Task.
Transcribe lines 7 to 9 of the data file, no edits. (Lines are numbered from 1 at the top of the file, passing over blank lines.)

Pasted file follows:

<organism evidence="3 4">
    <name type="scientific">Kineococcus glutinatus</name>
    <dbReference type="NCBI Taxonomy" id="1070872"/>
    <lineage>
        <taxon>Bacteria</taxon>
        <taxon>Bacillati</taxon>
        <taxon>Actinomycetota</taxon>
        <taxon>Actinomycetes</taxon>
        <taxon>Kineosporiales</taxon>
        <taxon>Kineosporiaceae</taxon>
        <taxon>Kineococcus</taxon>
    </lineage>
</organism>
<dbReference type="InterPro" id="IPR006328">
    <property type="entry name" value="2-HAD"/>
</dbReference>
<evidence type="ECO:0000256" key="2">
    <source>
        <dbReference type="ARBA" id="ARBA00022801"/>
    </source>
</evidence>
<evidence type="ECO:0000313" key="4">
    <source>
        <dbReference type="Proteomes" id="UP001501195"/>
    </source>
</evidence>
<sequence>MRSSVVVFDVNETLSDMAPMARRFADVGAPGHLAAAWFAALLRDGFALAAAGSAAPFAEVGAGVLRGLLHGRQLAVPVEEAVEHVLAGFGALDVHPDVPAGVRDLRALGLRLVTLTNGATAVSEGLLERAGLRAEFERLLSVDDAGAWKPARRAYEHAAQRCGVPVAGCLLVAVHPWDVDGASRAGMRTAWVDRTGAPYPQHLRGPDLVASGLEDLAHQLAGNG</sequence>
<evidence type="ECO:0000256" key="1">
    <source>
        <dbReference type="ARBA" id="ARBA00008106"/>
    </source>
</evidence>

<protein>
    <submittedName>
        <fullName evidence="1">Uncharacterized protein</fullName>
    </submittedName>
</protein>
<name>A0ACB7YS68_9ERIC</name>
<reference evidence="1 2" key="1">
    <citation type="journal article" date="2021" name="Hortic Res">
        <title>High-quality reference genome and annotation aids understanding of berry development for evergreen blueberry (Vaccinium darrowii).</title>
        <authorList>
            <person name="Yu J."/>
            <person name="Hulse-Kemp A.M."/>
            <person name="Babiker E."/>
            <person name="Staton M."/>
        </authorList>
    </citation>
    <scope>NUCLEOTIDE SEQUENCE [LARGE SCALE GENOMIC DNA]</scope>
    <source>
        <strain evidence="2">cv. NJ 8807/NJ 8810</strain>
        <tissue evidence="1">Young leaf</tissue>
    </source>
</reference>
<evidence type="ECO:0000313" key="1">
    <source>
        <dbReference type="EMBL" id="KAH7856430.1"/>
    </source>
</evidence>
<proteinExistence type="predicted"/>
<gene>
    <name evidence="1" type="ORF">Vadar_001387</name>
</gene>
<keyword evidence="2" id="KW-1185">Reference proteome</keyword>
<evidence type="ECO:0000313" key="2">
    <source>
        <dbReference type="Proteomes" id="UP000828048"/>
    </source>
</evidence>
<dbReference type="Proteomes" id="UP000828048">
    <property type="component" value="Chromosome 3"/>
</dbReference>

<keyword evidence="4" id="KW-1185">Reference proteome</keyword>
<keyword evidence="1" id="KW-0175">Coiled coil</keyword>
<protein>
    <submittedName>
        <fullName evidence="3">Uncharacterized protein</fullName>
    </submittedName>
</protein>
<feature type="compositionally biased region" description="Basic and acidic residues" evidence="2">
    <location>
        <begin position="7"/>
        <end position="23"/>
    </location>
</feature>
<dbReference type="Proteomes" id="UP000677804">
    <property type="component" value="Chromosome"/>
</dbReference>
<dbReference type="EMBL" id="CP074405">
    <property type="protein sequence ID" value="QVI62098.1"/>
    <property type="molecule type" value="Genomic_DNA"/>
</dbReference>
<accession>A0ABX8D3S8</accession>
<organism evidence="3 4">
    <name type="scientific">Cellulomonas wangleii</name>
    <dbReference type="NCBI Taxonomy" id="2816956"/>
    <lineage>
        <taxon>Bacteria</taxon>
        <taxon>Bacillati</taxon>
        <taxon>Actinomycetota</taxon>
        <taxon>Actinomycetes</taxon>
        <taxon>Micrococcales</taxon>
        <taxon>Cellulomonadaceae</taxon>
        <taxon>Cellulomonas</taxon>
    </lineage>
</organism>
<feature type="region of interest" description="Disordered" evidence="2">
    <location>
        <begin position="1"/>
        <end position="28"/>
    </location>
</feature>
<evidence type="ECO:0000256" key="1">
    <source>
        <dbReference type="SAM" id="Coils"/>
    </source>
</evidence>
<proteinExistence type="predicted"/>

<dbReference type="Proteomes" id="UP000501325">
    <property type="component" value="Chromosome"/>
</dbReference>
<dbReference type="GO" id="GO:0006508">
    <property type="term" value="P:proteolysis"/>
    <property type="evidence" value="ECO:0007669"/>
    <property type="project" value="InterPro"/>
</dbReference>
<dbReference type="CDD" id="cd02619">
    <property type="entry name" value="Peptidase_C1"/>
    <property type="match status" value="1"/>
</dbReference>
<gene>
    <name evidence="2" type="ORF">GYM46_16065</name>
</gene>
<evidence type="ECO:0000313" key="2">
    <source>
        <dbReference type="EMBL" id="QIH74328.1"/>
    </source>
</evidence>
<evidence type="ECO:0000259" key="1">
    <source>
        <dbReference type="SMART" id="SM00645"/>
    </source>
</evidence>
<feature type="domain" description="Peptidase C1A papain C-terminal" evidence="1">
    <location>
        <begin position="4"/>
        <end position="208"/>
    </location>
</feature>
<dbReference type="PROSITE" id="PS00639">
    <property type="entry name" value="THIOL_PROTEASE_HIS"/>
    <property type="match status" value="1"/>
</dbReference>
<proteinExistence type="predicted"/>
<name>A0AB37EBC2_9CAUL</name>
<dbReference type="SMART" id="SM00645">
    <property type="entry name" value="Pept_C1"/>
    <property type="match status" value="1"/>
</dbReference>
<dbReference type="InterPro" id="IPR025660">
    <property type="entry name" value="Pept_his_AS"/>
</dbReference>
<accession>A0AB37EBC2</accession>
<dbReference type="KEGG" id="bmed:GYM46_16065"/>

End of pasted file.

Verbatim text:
        <taxon>Actinomycetota</taxon>
        <taxon>Actinomycetes</taxon>
        <taxon>Kineosporiales</taxon>